"There is so much competition in the back three, it is very difficult which is good as well. It drives you on.
"With Andrew Conway and Earlsy playing so well, and Mike Haley playing unbelievably well too, Calvin Nash and Alex Wootton.
"You see the way Stephen Fitzgerald played last weekend for Connacht and he had to move.
"It's tough but I am happy now with the way things are going. I just need to push on and hopefully fight for a spot this weekend.
"I have to put my best foot forward, train hard and hopefully I get to play. I just to want to win trophies.
"Whatever we do, even if I am not playing, I want to win."
Sweetnam has now scored 17 tries in 76 appearances for Munster, but having never won anything in the underage ranks either he is desperate to change that in the PRO14.
Munster are without silverware since winning the Celtic League in 2011 but they are determined to finish this season on a high.
And Sweetnam is coming in to form at just the right time to help deliver that success.
He played all 80 minutes and scored a try in the Ricoh Arena on April 20, but that was another agonising defeat to Saracens in a Champions Cup semi-final.
"I wasn't in the Munster 'A' team when they when they won the B&I Cup, so I haven't won anything, even in the Munster U-18 and U-20 I have won nothing with Munster," adds Sweetnam.
"It's almost sickening because I have been with Munster for nearly eight years and I still haven't won anything.
"It's tough. You watch those big games and think what can you do to win a trophy, and especially a European trophy.
"We have the squad of players we just need to get past that semi-final mark and win something."
All of the attention has turned to the league and a first title there since 2011, a third European title will have to wait until next year after their Champions Cup hopes were ended by Saracens.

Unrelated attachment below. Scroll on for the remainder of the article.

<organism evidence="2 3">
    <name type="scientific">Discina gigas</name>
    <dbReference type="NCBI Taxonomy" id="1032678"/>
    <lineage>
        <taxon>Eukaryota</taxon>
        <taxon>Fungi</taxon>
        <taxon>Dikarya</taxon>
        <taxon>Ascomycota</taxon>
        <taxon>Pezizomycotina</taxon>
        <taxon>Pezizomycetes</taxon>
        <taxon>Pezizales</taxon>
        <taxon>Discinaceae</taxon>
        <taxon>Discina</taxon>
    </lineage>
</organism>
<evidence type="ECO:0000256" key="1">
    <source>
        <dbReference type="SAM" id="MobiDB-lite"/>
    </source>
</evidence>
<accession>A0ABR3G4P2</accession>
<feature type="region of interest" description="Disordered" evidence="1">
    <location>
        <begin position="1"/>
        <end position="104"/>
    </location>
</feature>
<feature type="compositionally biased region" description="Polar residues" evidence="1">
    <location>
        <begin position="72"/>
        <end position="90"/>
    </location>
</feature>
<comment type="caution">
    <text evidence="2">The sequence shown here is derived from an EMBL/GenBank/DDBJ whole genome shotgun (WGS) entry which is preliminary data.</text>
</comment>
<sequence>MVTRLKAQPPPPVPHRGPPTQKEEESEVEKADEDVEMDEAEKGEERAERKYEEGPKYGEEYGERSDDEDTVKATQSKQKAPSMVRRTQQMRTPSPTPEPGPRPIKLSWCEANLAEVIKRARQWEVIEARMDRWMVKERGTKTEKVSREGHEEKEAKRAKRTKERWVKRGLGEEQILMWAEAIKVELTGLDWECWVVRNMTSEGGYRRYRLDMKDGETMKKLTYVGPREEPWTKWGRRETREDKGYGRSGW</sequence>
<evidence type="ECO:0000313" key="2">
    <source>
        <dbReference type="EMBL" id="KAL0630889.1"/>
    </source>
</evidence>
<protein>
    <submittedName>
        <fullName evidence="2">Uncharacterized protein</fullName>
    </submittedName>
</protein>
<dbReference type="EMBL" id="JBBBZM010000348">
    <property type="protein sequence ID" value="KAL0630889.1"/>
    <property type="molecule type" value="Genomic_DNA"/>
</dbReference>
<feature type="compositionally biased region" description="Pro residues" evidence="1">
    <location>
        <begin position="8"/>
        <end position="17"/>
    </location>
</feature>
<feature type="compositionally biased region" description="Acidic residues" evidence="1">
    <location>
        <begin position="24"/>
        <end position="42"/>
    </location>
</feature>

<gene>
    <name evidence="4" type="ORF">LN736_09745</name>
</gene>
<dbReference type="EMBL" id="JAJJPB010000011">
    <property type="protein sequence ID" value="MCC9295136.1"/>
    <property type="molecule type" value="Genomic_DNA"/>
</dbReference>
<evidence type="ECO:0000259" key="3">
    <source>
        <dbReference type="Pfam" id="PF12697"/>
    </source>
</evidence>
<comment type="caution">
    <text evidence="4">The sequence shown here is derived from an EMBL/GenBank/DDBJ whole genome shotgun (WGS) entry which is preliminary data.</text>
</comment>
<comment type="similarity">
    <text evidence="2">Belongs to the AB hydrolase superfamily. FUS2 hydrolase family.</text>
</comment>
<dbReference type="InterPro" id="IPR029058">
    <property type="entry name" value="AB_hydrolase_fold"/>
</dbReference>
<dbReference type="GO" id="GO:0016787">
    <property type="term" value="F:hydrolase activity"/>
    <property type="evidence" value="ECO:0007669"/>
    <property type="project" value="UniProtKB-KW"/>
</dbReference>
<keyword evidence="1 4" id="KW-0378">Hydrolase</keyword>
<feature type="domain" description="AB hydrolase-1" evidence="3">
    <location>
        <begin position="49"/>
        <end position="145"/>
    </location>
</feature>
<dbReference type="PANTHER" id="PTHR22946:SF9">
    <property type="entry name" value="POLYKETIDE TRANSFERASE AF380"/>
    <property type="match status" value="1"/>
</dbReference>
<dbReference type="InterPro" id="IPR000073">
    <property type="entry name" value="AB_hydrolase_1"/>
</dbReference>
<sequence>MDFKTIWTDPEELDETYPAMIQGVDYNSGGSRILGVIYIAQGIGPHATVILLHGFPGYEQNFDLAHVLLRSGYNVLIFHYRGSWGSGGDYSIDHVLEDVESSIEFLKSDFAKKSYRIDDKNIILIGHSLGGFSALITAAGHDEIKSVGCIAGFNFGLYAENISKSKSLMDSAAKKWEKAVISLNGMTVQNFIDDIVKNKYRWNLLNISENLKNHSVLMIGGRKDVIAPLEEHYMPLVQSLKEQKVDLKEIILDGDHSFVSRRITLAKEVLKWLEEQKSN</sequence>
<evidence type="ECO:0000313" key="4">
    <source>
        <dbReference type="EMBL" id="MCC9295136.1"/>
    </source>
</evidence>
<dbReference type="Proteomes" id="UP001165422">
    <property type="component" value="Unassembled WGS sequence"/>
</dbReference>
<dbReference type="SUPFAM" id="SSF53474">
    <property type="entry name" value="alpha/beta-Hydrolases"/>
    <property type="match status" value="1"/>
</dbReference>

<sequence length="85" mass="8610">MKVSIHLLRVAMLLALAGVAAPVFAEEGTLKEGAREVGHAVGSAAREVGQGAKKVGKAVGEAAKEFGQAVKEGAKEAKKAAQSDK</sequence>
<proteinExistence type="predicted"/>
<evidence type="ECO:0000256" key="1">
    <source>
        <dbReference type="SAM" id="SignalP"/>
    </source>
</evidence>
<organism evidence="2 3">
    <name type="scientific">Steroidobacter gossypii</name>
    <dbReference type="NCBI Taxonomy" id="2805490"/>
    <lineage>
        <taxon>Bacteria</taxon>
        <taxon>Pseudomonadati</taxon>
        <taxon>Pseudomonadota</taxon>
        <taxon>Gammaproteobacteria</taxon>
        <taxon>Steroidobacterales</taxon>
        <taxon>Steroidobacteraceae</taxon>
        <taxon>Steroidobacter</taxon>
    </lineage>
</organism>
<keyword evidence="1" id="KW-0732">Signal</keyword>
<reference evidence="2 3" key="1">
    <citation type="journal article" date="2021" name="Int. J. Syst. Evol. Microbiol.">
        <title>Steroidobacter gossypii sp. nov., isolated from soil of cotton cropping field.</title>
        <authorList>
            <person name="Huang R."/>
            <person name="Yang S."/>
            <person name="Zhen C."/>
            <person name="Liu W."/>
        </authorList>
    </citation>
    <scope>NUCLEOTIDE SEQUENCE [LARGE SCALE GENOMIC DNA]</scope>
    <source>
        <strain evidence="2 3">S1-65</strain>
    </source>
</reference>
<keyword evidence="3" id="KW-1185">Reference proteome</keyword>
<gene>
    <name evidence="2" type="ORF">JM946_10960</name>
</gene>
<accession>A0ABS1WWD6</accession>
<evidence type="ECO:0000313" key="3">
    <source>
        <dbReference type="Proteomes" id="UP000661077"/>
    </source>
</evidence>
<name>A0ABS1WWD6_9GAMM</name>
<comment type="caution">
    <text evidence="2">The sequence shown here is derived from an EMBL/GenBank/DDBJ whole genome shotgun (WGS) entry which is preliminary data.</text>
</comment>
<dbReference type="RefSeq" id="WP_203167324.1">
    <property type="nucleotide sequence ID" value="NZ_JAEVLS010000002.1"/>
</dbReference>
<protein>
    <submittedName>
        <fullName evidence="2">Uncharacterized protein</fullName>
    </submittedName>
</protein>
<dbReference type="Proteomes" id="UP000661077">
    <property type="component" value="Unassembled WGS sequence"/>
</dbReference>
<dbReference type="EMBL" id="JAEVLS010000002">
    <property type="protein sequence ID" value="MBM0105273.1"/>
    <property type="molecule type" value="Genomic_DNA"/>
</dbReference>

But Munster won't be thinking about their potential final-four tie against Leinster until they can negotiate the sizeable Benetton proposition facing them.
Benetton became the first Italian outfit to qualify for the knockout stages of the PRO14 last weekend, and Kieran Crowley's side will be more than capable of springing a shock victory at Thomond Park tomorrow.
"Treviso have some incredible players. Their back three are very dangerous.
"Even over there we were very lucky. They are a very good side so we won't take them for granted," says Sweetnam.
"It is great for rugby all over to see them doing well. Ian Keatley is going over there next year as well so he will add to them a bit more.
"They have qualified for Europe as well. It's great for rugby and Italian rugby especially.
"But we just want to win some silverware at the end of the day. Saracens was my third semi-final in a row in Europe and nothing came of it again.
"We need to push on now and this is our last chance to get a trophy this year.
"Treviso is a massive game. They are playing well and they have so many dangerous players.
"We will be fully focused on that game and see where we will go after that."